Almsgiving is also about helping those less fortunate than our self. Who are the people God wants us to reach out to? Charity is about slowing down and seeing those around us who seem to be isolated or alone. Who is being left out, who is on the margins? We do not have to look very far to see the poor, the sick and wounded around us each day.
Jesus' whole life was about serving the poor so that God's presence would be felt by everyone. As followers of Jesus, how is God inviting us to share love with those around us?
We are an Easter people! We are people of the resurrection! We are called to celebrate God's victory over sin and death.
Let us continue to be open to the many graces God wants to give to us, especially God's love. And let us love one another as God loves us.
National Jesuit Alumni Day of Service brings together Jesuit-educated alumni from across the nation, along with their family and friends, to participate in volunteer service projects. This year marks Seattle University’s fourth year participating in Alumni Day of Service and it is the biggest yet with alumni participating in four states and more service sites than ever before.
Alumni chapters from Seattle University and fellow Jesuit schools are taking an active role in this year’s Day of Service by selecting and hosting service sites in the greater Seattle area.
This year’s opportunities include: beautification projects at Washington Middle School, Immaculate Conception church and Recovery Café, supporting and empowering young girls through the Powerful Voices Girlvolution workshop, and assisting the elderly at Volunteer Chore Services. No matter what your interests, there’s a service site that’s right for you.
To learn more about the organizations and chapters participating in Day of Service visit the registration page.
See what past participants had to say about Day of Service:
“I participated in day of service because serving in the community is important and I enjoyed meeting other Jesuit alums.”
“I wanted to join fellow alumni and continue the Jesuit tradition of service to our community.”
“I really enjoyed meeting other caring people, especially recent graduates who don't have a lot of spare cash but who want to give to the less fortunate.”
“I chose to participate in Day of Service to stay connected with my university, to help my husband learn more about what SU has meant to me, to live out service, to do it with friends, and to introduce my goddaughter to the meaning and benefits of service!”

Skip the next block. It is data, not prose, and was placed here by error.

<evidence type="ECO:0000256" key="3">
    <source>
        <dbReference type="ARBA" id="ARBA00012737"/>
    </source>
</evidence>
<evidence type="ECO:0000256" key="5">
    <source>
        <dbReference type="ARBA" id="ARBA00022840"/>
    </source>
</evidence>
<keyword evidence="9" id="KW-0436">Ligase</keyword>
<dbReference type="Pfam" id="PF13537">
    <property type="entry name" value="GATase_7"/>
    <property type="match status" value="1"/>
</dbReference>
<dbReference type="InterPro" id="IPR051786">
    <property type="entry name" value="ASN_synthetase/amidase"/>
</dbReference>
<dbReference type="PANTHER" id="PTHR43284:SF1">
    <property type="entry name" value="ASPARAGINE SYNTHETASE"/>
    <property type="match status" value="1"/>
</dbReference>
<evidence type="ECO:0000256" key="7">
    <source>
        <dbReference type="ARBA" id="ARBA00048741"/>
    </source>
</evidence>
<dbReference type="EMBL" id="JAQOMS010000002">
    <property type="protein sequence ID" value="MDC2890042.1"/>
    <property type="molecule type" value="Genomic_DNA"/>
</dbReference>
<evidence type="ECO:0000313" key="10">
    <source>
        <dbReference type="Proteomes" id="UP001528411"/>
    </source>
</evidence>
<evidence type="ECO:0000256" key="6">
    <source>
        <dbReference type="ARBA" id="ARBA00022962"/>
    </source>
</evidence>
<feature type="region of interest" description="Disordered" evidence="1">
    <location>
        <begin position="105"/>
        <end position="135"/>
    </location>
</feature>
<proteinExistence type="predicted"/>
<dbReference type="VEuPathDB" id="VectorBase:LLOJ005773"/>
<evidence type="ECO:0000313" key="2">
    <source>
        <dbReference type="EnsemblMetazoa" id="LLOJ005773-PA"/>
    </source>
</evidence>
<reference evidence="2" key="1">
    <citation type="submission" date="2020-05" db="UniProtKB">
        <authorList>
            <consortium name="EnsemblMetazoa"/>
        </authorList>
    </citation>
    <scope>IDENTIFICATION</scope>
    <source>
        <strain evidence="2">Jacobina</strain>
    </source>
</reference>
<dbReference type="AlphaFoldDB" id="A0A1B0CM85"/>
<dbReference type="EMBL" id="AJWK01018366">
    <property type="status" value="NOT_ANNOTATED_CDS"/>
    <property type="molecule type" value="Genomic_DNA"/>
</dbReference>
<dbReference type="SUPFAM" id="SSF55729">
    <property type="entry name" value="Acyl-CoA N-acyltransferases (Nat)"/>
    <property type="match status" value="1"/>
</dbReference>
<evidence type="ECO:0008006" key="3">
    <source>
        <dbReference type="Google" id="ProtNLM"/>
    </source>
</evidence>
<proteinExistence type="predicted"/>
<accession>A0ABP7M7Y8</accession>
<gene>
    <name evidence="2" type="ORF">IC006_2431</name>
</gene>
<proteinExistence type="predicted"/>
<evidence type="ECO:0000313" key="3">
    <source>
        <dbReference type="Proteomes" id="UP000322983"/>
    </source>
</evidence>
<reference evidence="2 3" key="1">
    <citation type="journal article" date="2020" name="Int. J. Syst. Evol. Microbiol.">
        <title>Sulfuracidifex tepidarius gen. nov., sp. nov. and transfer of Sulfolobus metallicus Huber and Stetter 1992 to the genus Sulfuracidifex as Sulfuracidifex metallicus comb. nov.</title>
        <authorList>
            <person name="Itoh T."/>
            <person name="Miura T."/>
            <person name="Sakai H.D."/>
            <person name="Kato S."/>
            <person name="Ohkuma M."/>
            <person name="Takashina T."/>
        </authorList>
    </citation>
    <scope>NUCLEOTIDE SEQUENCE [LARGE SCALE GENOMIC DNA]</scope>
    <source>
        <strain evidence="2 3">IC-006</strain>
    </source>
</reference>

“I enjoyed being able to give back to the local community around Seattle University and getting to meet like-minded individuals who value their Jesuit education as much as I did.”
What are you reasons for serving? Tell us in the comments below and register to join us on April 25th!
When you think of an outstanding recent alum, someone like Derek Rogalsky, ’10, comes to mind. Derek is a dedicated alumnus of Seattle University, devoted husband and new father, with a commitment to service and professional excellence, making him the perfect choice for the 2015 Outstanding Recent Alumnus Award.
Derek was recruited to Seattle University by Redhawk soccer coach, Peter Fewing in 2006. Derek would play for the team throughout his four years at Seattle University, helping the soccer team achieve a 43-3-26 record while it transitioned from Division II to Division I. Derek was not only a star on the field but in the classroom, he maintained a 3.9 GPA throughout his four years on the soccer team.
After his graduation, Derek remained committed to Seattle University’s values of service, volunteering with his wife Rebekah Rogalsky, ’09, in Haiti. There the couple spent a year teaching, mentoring and coaching at the Louverture Cleary School (LCS), a co-educational Catholic boarding school for academically gifted students from impoverished backgrounds.
“Spending time with such people allowed me to recognize the true abundance of the blessings in my own life…I had been called to serve because I have been blessed,” Derek said of his time in Haiti.
As a volunteer at LCS, Derek taught biology and religion, led the garden club, coached soccer and helped coordinate The Haitian Project’s Institution response to the cholera epidemic, keeping the campus free of infection.
Derek went on to Georgetown University School of Medicine, where he is currently in his fourth year studying to be a surgeon.
“I’ve chosen surgery because it is a profession uniquely equipped to help people in their most desperate hour of need.” Derek said.
This past year, Derek was one of 21 fourth year medical students nationwide to receive the American Medical Association Physicians of Tomorrow Award.
Stephen Ray Mitchell, M.D., MBA, dean of the Georgetown University School of Medicine, considers Derek to be “A leader among peers and faculty in his outreach into the inner city, his discussion and inquiry into kidney transplantation, medical education, medical student debt and major life choice. He will remain a leader long after graduation.”
We are proud to honor Derek with our Outstanding Recent Alumnus award at our upcoming 30th Annual Alumni Awards. We hope you’ll join us to celebrate him and five other outstanding alumni at the awards ceremony.
30th Annual Alumni AwardsSaturday, April 18, 2015 | 6:00 p.m.Fairmont Olympic Hotel
Tickets available now.
This year, the Seattle University Alumni Awards celebrates its 30th anniversary. But how did this tradition get its start? We spoke to Mark Burnett, Director of Alumni Relations at the time, to get the scoop.